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Add photographs from React Native to Laravel API

These days, it’s frequent for builders to work on each frontend and backend tasks. In line with a latest developer survey, React Native is likely one of the hottest frameworks worldwide for constructing cross-platform cell apps. Laravel is a PHP internet framework with a sublime code construction that builders can use to create REST APIs. Laravel at the moment has 71k GitHub stars, demonstrating its reputation within the developer neighborhood.

This text will cowl the main points of importing photographs from React Native app to a Laravel API.


Getting began

Importing photographs from a React Native app appears easy. Nonetheless, React Native doesn’t present a direct solution to join the app with Laravel’s endpoint.

Subsequently, you’ll must take a number of steps and use an HTTP library like Axios to add the pictures out of your app. You’ll additionally must retailer the general public URL of every picture within the database.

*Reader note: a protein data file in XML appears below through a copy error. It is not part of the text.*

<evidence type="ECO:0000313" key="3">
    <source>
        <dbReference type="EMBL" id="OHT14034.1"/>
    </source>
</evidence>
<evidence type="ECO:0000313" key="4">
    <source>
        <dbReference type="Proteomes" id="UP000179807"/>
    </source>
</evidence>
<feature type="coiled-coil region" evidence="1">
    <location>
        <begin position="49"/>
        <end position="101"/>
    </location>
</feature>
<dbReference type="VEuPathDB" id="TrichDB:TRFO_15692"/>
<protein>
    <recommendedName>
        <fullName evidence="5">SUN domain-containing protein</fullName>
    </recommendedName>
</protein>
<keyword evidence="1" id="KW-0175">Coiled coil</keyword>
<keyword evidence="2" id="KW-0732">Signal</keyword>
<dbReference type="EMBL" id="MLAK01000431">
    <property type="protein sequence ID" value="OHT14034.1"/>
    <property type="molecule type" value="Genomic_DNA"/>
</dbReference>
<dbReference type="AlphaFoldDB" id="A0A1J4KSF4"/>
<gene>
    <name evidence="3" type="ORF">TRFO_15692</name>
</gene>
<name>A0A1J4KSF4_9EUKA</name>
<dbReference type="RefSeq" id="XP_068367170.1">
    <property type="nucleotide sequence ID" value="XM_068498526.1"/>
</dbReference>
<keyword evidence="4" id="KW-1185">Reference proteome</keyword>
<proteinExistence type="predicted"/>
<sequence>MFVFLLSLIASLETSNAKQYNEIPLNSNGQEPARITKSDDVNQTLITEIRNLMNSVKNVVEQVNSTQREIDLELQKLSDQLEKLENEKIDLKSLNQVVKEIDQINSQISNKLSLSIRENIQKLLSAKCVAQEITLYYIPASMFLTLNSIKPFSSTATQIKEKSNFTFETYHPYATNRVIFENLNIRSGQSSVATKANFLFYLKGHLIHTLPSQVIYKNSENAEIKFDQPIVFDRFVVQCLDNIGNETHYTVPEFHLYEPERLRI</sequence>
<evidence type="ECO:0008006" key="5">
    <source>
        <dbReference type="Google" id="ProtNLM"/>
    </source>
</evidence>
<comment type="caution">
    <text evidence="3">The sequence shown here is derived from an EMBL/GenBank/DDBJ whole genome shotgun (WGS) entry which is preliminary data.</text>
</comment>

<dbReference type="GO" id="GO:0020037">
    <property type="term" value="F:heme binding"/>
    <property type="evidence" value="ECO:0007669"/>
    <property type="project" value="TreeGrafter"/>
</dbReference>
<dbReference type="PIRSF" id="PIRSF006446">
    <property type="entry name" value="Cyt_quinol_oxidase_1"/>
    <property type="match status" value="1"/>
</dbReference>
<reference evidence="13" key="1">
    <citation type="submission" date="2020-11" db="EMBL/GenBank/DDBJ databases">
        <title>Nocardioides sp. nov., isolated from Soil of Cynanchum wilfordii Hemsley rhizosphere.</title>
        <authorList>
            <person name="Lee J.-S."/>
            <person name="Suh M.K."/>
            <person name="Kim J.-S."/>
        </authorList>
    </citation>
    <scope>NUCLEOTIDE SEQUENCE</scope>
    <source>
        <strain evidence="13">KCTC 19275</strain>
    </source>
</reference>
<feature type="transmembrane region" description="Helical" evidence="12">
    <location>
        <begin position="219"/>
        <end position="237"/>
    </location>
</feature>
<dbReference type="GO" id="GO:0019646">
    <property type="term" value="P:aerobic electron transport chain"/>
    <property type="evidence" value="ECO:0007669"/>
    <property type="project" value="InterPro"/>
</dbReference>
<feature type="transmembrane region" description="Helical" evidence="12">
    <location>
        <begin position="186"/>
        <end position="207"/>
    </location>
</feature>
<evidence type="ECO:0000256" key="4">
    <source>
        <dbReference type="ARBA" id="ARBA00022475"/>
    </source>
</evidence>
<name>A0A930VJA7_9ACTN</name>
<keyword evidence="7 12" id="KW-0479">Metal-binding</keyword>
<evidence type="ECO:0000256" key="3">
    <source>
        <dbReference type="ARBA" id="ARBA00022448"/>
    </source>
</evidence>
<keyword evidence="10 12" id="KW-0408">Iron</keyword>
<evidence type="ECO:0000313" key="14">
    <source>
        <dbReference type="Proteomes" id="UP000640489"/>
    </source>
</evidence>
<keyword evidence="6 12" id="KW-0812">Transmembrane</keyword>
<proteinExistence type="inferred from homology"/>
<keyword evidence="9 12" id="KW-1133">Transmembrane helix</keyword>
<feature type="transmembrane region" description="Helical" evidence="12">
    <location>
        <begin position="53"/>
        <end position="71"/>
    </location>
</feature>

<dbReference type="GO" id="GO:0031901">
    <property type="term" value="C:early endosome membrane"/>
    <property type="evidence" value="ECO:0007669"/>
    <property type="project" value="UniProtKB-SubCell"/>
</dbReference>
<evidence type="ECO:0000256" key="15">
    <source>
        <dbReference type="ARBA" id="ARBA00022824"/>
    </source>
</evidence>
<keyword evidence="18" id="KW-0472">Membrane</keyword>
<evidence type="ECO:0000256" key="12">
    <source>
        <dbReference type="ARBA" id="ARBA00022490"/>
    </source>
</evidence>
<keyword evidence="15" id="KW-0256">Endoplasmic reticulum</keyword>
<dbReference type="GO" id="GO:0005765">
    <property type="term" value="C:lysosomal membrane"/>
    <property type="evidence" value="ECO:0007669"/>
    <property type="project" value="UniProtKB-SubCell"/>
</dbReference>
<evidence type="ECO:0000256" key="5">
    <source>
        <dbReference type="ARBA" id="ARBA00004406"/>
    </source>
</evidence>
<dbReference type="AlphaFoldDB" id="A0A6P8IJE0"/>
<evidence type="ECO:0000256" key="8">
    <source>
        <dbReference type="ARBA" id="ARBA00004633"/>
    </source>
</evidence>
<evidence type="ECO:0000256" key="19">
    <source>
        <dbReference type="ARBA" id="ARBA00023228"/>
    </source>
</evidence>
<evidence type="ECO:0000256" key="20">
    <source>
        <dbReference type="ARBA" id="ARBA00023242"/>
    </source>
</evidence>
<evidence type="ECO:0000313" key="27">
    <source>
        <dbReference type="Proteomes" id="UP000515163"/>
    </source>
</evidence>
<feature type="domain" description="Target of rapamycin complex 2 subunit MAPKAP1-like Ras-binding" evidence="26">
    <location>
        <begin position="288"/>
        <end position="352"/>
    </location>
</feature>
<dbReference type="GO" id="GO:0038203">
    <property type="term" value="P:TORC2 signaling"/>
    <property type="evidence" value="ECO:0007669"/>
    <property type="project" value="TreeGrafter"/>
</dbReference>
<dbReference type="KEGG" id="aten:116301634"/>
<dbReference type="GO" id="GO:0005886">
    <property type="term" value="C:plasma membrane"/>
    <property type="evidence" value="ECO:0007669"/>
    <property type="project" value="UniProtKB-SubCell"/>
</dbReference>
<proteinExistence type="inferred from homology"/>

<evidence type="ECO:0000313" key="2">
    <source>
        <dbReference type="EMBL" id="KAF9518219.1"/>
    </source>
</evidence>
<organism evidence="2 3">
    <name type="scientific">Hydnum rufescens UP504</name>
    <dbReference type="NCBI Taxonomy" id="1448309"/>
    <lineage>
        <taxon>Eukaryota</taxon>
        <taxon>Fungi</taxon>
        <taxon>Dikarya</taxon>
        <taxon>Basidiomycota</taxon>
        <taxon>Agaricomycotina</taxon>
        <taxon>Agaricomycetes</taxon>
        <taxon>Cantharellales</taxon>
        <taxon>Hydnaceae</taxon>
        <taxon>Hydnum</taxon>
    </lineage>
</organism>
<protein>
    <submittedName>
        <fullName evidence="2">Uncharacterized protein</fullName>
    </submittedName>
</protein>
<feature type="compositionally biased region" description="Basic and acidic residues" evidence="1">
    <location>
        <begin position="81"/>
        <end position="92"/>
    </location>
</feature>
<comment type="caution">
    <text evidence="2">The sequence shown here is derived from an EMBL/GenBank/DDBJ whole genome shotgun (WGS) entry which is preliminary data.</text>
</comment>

Let’s begin by creating the Laravel venture utilizing composer.

> composer create-project laravel/laravel image-upload

Run the next command to create an Picture mannequin class together with migration.

> php artisan make:mannequin Picture -m

Then, specify the required columns within the up() operate of the generated migration class, like so:

public operate up()
    Schema::create('photographs', operate (Blueprint $desk) {

Subsequent, run the next command to carry out the database modifications.

> php artisan migrate

Now that the database is prepared, let’s arrange the API code.

Establishing the Laravel picture add API